Wednesday, May 28, 2014

Courting Cuckoos

In April I had the great pleasure of attending the Birds SA Easter camping trip. Our destination was Caroona Creek Conservation Park, a little known park just north of the more popular Red Banks Conservation Park, and north-east of Burra, SA. The park is a mixture of saltbush and chenopod mallee, along with the jutting rock faces of Tourille Gorge.

Caroona Creek Conservation Park

I won't bore you with all the details, but suffice to say it's a stunning place, especially since they'd had good rain in the prior two months to our visit. Bird life was quite abundant, although somewhat patchy as it has a habit of being out in the mallee. After a couple of days of hearing what I believed to be a Black-eared Cuckoo (Chrysococcyx osculans), I finally came across one. Much to my delight, this bird also lead me to a second Black-eared Cuckoo and I felt very privileged to be able to witness and photograph (albeit poorly) what could only be courtship between the two birds.

Given that there is no sexual dimorphism in this species, for the sake of simplicity of this account, I'm going to call the first bird male, and the second bird a female. I have no idea how accurate this assumption on my part is.

The male bird was looking for things to eat, in this case, it turned out to be hairy black caterpillars that he pulled (or attempted to) from the leaves of the mallee trees.

Looking for caterpillars

Attempting to remove a caterpillar

A bit of extra effort required...

After having caught the caterpillar, I had thought that he would have eaten it. This is when he began courting the female bird (which I hadn't yet noticed). He held the caterpillar in his beak, bobbed his head and tail, and made repeated soft calls, which can only be described as a shorter, softer version of the normal advertisement call.

After a bit of effort on the male's part, the female finally approached and he held the caterpillar out to her.

Handing over the meal

There seemed to be a bit of reluctance in giving up his hard won caterpillar

Once he had, I suppose the female thought she got a pretty good deal, and just took off. Seems the male has his work cut out for him in attracting this lady.

It was a pretty exciting experience, especially since it was the first time I'd even seen Black-eared Cuckoos. So to see two engaged in this behaviour was certainly a treat (and explains why I stuffed up so many camera settings).

As a side note, from what I could determine from online resources, the caterpillar appears to be a species of day-flying moth, possibly the Mistletoe Moth (Comocrus behri). Source:

Tuesday, April 8, 2014

New Experiences

Well a lot has happened since my last post. I spent a week and a half in Victor Harbour in October last year (missed the whales by a week), managed a few lifers while down there, and got to see a few species I hadn't seen in many years. A real treat. I visited the Goolwa barrage and poo ponds, Hindmarsh Island, and for the first time in my life, the Murray Mouth. It was fantastic to see it flowing out to sea with all those waders present. My fiance and I also took a boat ride with Big Duck Boat Tours and had a fantastic time, highly recommended.

 Eastern Reef Egret, Egretta sacra, Encounter Bay, SA

Silver Gull (Chroicocephalus novaehollandiae) savouring a fishy morsel, Encounter Bay, SA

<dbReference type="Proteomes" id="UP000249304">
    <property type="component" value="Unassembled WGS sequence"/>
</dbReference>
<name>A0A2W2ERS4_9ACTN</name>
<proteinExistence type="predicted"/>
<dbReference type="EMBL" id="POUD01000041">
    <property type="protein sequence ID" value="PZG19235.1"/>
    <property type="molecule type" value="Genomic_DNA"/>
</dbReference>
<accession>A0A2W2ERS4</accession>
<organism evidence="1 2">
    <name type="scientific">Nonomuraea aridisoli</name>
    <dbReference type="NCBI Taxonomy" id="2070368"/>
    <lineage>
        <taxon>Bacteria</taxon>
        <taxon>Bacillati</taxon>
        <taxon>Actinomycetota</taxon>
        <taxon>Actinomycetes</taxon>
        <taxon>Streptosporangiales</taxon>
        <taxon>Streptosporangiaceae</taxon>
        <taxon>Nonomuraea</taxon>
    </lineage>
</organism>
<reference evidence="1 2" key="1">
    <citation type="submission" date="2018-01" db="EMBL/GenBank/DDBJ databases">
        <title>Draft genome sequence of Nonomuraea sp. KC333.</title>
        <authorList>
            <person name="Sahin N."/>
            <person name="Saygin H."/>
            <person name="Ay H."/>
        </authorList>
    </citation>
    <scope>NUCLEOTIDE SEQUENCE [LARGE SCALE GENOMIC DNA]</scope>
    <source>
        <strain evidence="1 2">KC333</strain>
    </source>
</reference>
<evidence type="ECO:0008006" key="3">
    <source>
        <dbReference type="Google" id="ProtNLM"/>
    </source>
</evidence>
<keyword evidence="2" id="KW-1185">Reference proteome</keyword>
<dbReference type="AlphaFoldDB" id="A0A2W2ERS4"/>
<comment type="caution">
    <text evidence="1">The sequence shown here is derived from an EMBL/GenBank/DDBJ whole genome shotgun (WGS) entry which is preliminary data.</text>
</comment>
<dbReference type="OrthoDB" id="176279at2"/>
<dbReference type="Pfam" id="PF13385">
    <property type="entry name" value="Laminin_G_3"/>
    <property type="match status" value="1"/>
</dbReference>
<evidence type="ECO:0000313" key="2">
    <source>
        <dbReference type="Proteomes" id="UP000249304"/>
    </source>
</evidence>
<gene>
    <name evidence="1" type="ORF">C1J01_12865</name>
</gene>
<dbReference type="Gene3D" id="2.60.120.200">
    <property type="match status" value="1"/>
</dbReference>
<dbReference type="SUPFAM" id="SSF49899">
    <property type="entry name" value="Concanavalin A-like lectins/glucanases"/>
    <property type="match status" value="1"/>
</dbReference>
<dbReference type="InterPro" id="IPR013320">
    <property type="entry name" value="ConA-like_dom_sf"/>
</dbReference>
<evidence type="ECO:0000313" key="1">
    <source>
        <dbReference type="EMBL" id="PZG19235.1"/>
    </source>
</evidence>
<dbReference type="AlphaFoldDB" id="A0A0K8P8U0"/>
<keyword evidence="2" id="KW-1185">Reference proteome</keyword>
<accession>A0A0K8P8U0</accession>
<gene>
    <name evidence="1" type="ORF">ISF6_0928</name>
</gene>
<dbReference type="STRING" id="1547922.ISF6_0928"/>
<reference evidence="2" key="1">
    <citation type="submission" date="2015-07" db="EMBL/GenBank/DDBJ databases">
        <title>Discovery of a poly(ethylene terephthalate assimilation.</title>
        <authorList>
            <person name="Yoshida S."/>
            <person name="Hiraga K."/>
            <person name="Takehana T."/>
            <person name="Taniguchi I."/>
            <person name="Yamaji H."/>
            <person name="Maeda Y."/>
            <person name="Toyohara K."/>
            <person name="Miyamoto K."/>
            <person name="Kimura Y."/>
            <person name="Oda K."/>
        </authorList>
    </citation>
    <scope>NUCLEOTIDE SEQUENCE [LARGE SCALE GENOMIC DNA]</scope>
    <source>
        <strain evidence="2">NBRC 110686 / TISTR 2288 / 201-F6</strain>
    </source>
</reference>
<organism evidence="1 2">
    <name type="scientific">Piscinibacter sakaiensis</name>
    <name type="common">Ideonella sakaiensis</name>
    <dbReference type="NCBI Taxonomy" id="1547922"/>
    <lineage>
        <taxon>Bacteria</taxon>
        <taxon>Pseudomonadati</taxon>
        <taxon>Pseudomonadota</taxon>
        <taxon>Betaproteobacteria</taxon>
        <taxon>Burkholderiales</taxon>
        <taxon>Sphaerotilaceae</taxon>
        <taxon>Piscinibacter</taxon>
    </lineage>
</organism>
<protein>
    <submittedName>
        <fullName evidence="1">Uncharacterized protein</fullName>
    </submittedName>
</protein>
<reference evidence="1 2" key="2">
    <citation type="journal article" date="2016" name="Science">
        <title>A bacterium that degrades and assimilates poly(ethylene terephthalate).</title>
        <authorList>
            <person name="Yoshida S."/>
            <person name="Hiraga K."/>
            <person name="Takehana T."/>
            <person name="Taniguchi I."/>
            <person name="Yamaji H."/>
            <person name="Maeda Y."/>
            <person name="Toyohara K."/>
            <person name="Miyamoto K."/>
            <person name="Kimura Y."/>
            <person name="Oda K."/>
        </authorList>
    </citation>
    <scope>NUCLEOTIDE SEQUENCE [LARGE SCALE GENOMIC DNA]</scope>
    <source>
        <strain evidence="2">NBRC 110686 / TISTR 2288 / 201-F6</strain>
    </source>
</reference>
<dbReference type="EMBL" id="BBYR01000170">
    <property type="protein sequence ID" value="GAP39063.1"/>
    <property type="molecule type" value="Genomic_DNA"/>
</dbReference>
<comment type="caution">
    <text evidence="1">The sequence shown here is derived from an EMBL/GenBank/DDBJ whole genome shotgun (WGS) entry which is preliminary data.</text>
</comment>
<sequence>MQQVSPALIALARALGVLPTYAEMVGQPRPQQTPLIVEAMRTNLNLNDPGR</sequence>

View of the Murray River Mouth

Cape Barren Geese (Cereopsis novaehollandiae) and their friend, a White-fronted Chat on Hindmarsh Island

November saw me camping down near Naracoorte at a friend's property. I was confused by possible Forest Ravens, but was lucky enough to see a pair of endangered Red-tailed Black Cockatoos (about 30 minutes before we left to head home). While down there we also visited Bool Lagoon which is a stunning site. Such an expanse of water and so many birds, Magpie Geese and Australasian Bittern were new birds for me there.

Red-tailed Black Cockatoo, Calyptorhynchus banksii ssp. graptogyne, near Naracoorte, SA

I've had a bit of a slow start to 2014. While out on an owling trip in January with some friends, I managed to roll my ankle jumping out the back of the ute. Despite the injury, I pushed on to get a nice image of a Stubble Quail, first time I had seen the species. We also saw plenty of Barn Owls, a Southern Boobook, Brown Goshawk, Tawny Frogmouth and a couple of Owlet-nightjars.

Tawny Frogmouth (Podargus strigoides) with a mouse

Male Stubble Quail (Coturnix pectoralis) near Owen, SA.

Barn Owl, Tyto delicatula

The ankle injury left me out of action (except for a couple of outings to a wetland I only just discovered existed which probably made the injury worse). This was also well worth the effort as I managed to finally see Pectoral Sandpiper and Long-toed Stint, along with getting some amazing shots of White-winged Fairy-wrens. I'm hoping to write up a proper entry describing this location at some point, as it's somewhat a part of the Greenfields network I've previously posted about.

Female White-winged Fairy-wren

Pectoral Sandpipers, Calidris melanotos, at Whicker Road (Magazine Creek) Wetlands, SA

Male White-winged Fairy-wren, Malurus leucopterus

Female White-winged Fairy-wren

So after a couple of expeditions, I kept off of my foot as much as possible and only now, 3 months later, am I finally getting out and about again. It's a great feeling to be seeing and photographing birds again. I've been going a bit crazy, but who am I kidding, it was far too hot to be out looking for birds anyway. While I love summer, 45 degrees is not my ideal weather for tramping through the bush.

The past couple of weeks have seen me revisiting my local patches and on a few outings with the Birds SA group where I got to reconnect with a few species that I haven't seen/photographed in some time.

Male Chestnut Quail-thrush (Cinclosoma castanotum) calling, at Swan Reach Conservation Park, SA

Here's hoping for a bird-filled 2014.